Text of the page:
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P-22 had a short, tragic life. The mountain lion was born in California around 2010. He darted across at least two dangerous freeways and took up residence in Los Angeles’ Griffith Park. And while Los Angeles residents enjoyed conservationists’ updates on their local mountain lion, everyone knew the situation couldn’t last.

Conservationists called the cat a, “lonely, dateless bachelor, roaming the Hollywood Hills, and cut off from the rest of his kind.”

What cut P-22 off from California’s other mountain lions? The loud freeways, jammed with busy traffic at all hours of night and day. Mountain lions naturally range across 100 square miles in search of food and a mate. When that territory is compressed to a city park, they grow dangerously inbred. Or extinct altogether.

Overhead view of a green wildlife crossing bridge stretching across California's interstate 101.
Wallis Annenberg Wildlife Crossing | Rock Design Associates via National Wildlife Federation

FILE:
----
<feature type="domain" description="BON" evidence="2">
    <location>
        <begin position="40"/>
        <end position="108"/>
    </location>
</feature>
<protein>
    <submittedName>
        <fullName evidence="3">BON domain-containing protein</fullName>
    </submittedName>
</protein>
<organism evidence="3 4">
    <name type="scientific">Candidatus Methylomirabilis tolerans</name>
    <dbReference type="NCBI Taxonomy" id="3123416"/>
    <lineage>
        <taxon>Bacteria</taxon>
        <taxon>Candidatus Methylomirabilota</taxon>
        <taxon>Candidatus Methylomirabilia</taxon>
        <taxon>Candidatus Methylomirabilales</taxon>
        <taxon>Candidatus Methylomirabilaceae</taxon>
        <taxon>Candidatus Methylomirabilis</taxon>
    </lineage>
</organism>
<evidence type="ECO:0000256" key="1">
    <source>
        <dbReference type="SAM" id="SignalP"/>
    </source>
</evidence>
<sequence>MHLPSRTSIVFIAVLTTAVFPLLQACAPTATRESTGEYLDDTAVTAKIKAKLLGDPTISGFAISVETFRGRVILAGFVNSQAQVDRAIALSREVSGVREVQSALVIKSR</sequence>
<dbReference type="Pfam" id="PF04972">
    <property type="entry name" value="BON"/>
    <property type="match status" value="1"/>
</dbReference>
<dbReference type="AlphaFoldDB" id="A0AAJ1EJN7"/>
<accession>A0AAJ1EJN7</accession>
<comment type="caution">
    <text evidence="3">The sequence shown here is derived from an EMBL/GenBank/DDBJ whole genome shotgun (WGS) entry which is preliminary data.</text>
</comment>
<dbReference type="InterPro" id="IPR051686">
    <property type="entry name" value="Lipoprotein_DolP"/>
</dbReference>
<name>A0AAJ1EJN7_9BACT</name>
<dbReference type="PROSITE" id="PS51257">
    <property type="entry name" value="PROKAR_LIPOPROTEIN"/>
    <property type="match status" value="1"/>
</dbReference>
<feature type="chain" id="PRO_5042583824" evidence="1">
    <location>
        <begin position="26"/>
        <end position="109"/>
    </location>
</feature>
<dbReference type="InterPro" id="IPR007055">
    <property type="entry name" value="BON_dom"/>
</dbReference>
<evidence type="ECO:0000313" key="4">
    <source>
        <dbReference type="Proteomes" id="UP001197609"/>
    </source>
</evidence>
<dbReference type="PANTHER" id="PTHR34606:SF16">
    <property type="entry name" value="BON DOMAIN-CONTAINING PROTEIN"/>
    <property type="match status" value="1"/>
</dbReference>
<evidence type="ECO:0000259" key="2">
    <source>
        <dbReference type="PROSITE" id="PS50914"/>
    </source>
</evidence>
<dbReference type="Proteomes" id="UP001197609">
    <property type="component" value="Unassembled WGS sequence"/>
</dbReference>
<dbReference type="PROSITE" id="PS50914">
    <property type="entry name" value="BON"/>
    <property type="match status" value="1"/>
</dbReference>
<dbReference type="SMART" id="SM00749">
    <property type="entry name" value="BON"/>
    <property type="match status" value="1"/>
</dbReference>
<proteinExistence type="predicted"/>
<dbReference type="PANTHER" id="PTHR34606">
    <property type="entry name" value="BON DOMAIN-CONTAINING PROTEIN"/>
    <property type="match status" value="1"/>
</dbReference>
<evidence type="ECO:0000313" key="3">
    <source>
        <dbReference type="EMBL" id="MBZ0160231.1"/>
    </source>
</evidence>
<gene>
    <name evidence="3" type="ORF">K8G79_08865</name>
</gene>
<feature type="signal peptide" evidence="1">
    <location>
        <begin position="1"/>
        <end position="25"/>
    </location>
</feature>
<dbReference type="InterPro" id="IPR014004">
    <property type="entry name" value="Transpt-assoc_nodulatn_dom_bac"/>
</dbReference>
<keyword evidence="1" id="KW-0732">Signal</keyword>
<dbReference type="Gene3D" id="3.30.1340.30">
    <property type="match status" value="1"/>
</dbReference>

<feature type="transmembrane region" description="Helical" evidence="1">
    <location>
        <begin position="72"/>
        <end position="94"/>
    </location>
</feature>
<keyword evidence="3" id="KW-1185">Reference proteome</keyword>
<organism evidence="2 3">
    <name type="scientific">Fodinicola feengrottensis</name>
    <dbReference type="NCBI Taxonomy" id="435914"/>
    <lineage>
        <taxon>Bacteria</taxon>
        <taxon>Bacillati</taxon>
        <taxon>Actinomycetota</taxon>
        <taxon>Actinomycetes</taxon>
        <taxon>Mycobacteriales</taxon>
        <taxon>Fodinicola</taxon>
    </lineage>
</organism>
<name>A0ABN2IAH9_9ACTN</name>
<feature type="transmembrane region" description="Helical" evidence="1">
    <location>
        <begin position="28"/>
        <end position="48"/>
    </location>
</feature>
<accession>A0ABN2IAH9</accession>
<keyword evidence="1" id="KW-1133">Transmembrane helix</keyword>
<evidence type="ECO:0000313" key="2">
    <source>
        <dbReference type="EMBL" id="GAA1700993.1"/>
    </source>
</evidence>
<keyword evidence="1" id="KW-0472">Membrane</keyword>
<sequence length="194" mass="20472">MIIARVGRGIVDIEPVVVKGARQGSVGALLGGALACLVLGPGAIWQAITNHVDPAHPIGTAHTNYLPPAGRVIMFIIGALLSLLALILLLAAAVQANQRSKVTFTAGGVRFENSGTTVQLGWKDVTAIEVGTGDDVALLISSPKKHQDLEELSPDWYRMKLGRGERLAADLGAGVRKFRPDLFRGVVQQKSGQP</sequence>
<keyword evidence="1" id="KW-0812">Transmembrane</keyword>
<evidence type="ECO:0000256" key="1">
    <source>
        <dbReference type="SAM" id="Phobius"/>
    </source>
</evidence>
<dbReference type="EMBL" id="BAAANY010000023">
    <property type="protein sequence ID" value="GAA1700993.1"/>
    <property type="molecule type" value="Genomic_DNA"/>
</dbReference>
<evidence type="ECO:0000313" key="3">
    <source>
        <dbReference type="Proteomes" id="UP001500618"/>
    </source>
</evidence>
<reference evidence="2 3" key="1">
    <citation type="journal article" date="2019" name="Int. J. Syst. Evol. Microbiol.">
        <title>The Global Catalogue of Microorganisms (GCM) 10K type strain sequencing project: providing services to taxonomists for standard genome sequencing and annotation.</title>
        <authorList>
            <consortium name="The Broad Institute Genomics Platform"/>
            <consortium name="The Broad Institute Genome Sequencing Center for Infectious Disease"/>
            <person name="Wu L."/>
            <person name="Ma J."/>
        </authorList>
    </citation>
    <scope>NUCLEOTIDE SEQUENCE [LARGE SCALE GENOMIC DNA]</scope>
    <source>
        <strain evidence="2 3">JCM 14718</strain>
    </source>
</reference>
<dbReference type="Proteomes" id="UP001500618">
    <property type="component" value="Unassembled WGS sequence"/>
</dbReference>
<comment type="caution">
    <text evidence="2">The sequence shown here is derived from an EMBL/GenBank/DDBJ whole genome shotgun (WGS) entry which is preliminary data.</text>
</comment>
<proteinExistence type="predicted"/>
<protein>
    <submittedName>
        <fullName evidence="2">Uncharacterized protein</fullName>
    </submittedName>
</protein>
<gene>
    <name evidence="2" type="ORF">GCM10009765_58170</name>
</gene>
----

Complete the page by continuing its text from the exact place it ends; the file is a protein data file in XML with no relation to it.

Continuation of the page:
The National Park Service warns, “The genetic diversity of the Santa Monica Mountains [mountain lion] population is among the lowest ever documented for the species.” California’s mountain lions may thus, “vanish from the area within our lifetime.”

When P-22 got in a fight with two pet dogs, conservationists had to kill him. The necropsy was disturbing. The young mountain lion had a skull fracture and arthritis that pointed to being hit by at least one car. Inbreeding had caused other chronic health conditions such as kidney disease.

Californians rallied around a solution: the Wallis Annenberg Wildlife Crossing. Thousands donated to the proposed project, a green bridge across the eight-lane Highway 101. This bridge covered in native plants will connect the Santa Monica Mountains with the Simi Hills of the Santa Susana mountain range. The result will–hopefully–be larger territories for animals like P-22 who are no longer trapped in LA.

The Santa Monica Mountains with render of proposed wildlife bridge.
Wallis Annenberg Wildlife Crossing | Rock Design Associates via National Wildlife Federation

The project is off and running. Caltrans recently posted that it is closing the 101 at night to place the steel beams that will span this 210-foot gap. It is by far the largest of its kind. Anywhere in the world. If it works out, it may be the first of many.

Even if you aren’t worried about P-22, wildlife crossing bridges may go a long way to protect drivers. Vehicles collide with wildlife somewhere in the U.S. one million times annually. On average, these collisions lead 26,000 injured motorists, and 200 dead motorists every year.

Next, you can check out CalTrans construction of the wildlife bridge in the video below: